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World Health Day 2005

Make every mother and child count

7 April 2005

Great Expectations

The following photographs were taken from the photo reportage "Great Expectations", which tells the stories of pregnancy and childbirth of six women living in different parts of the world. The series so far has followed the women from when they were 5 months pregnant to when their babies were born and reached six weeks of age. The series, launched in the lead up to World Health Day 2005, is part of a global effort to ensure that women give birth safely to healthy babies, in a world where over half a million women die in pregnancy and childbirth each year, and nearly 11 million children do not reach their fifth birthdays.

WHO/Pallava Bagla

On the outskirts of Delhi, Renu holds her baby Monica, at six weeks old. Women and children's lack of access to health care is a key feature of inequity as well as a crucial obstacle to progress towards the United Nation's Millennium Development Goals (MDGs) according to the WHO World Health Report 2005. Goals 4 and 5 of the MDGs are to reduce child mortality and improve maternal health.


WHO/Jim Holmes

"I'm feeling tired and it's becoming more difficult for me to continue working in the fields." said Bounlid at five months pregnant. Bounlid lives in Huey Kham village, in the Lao People's Democratic Republic.

Maternal deaths in the Lao People's Democratic Republic are estimated to be among the highest in the world: 1 in 25 women dies in pregnancy and childbirth over the course of her lifetime.


WHO/Petterik Wiggers

Hiwot was 17 years old when she was pregnant with her first child. "I went for an antenatal check-up today and was advised to keep active and eat healthier foods," she said seven months into her pregnancy. Hiwot lives in Addis Ababa, Ethiopia.

The World Health Report 2005 calls for a greater use of key interventions, and advocates a "continuum of care" approach for mother and child that begins before pregnancy and extends through childbirth and into the baby's childhood. This in turn requires a massive investment in health systems, particularly the deployment of many more health professionals, including doctors, midwives and nurses.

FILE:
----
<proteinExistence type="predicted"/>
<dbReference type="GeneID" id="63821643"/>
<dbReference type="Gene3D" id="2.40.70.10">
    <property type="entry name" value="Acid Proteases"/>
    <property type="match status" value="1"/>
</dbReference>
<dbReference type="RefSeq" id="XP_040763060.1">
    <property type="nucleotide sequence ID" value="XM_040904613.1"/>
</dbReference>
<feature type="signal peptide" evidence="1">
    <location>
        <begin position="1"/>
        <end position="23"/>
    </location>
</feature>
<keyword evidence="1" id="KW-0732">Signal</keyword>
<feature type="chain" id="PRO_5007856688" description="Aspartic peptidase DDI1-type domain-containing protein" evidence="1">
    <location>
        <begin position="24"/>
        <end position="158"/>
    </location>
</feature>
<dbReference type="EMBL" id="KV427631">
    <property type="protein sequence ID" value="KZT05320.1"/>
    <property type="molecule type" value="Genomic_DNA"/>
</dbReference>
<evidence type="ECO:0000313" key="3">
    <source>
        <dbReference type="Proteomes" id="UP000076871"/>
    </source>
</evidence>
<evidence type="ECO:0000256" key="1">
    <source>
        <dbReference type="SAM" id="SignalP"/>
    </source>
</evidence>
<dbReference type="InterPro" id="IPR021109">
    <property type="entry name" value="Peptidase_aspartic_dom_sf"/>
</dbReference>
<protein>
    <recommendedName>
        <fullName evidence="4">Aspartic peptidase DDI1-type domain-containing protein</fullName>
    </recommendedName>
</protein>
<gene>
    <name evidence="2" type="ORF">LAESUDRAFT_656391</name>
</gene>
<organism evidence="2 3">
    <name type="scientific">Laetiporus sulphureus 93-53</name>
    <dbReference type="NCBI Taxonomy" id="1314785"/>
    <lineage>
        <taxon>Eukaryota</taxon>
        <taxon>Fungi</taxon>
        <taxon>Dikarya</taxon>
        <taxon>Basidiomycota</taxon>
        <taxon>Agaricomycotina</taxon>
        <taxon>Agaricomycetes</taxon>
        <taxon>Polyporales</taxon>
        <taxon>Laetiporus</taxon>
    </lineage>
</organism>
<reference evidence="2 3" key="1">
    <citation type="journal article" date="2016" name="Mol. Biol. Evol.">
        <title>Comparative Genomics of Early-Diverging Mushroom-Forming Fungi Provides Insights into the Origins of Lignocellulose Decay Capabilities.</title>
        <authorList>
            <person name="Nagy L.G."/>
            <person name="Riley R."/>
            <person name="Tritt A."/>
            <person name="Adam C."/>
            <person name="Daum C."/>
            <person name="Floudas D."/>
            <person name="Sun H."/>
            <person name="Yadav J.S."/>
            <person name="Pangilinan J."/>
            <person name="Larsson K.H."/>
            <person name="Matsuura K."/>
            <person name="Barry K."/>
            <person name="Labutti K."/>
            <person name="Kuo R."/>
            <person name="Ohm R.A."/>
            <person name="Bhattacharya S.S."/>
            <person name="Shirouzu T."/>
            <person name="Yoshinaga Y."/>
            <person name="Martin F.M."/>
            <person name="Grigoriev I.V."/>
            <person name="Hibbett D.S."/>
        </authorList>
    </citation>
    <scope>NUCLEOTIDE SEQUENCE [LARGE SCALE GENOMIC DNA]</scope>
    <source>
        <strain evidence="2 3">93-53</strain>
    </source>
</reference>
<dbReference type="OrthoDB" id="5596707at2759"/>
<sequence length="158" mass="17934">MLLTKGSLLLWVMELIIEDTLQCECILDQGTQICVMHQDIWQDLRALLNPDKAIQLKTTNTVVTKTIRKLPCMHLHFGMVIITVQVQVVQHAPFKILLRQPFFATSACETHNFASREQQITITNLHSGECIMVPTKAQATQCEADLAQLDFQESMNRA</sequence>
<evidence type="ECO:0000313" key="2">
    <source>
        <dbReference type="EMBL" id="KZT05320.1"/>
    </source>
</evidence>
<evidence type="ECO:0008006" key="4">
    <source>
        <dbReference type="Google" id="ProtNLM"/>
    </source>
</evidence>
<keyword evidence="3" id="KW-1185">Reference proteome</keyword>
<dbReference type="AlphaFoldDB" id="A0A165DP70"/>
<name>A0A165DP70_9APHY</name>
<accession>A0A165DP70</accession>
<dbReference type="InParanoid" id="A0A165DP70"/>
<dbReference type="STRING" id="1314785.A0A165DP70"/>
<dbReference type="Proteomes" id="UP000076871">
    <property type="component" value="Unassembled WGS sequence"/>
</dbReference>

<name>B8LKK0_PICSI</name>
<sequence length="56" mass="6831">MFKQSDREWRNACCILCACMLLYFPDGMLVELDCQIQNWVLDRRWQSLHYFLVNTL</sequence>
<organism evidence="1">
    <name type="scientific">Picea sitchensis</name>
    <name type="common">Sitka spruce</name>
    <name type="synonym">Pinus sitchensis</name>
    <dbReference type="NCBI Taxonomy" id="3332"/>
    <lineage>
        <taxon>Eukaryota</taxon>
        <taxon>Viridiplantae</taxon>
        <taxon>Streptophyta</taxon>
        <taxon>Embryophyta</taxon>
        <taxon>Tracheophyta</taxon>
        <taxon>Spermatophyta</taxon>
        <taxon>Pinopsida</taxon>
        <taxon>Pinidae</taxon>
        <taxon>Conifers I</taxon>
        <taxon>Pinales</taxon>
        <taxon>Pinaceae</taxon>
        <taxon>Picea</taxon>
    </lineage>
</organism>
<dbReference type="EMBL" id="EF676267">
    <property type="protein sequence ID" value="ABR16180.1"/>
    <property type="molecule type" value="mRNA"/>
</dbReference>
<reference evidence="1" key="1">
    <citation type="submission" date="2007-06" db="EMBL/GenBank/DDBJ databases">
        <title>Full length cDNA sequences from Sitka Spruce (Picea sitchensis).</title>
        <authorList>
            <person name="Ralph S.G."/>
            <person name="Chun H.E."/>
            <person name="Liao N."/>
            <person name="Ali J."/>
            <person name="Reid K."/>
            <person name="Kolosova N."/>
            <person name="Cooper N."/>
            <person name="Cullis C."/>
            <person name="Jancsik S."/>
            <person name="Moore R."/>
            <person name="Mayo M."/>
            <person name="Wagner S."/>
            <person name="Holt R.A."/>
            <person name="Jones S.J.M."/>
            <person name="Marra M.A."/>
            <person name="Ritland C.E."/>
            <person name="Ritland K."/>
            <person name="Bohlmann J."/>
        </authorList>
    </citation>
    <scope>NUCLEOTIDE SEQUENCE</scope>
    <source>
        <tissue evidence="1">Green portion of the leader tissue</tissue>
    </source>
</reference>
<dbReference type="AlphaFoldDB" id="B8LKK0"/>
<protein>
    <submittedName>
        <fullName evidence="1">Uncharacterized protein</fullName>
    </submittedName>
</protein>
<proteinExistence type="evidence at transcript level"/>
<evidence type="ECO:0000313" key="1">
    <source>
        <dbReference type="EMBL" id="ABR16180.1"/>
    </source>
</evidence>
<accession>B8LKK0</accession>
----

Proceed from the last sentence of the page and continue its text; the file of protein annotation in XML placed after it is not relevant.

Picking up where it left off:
WHO/Heba Farid

Samah who was 7 months pregnant at the time visits her local health clinic in Cairo, Egypt for routine blood haemoglobin and blood pressure checks. 53% of pregnant women in Egypt attend at least one antenatal check up during their pregnancy. WHO recommends that women have at least four antenatal visits during their pregnancy. Antenatal health care visits are an opportunity to prevent low birth weight and other conditions in the newborn, and also are ways for women to get access to other health care services.


WHO/Jim Holmes

Bounlid gave birth at home in Heuy Kham village in early January, in the Lao People's Democratic Republic, with no medical assistance.

In The World Health Report 2005, WHO estimates that out of a total of 136 million births a year worldwide, less than two thirds of women in less developed countries and only one third in the least developed countries have their babies delivered by a skilled attendant. The report says this can make the difference between life and death for mother and child if complications arise.


WHO/Antonio Suárez Weise

In La Paz, Bolivia, six-day-old Alberth is vaccinated against tuberculosis and hepatitis B and is given vitamin A capsules and iron supplements.

In Bolivia, 20 in every 1000 babies die in their first week of life from preventable diseases. Globally, severe infection, preterm births and birth asphyxia are leading causes of newborn deaths.


WHO/Karen Robinson

Isabella at six weeks old. In the United Kingdom and Northern Ireland, 1 in 167 children die before they reach their fifth birthday. This compares with the 1 in 4 children who die before the age of five in some of the poorest countries in the world, including Angola and Sierra Leone.

According to The World Health Report 2005, 10.6 million children a year die before their fifth birthday. 90% of all those deaths are attributable to just six conditions which are avoidable through existing interventions that are simple, affordable and effective. They include oral rehydration therapy, antibiotics, vitamin A and other micronutrients and promotion of breastfeeding.

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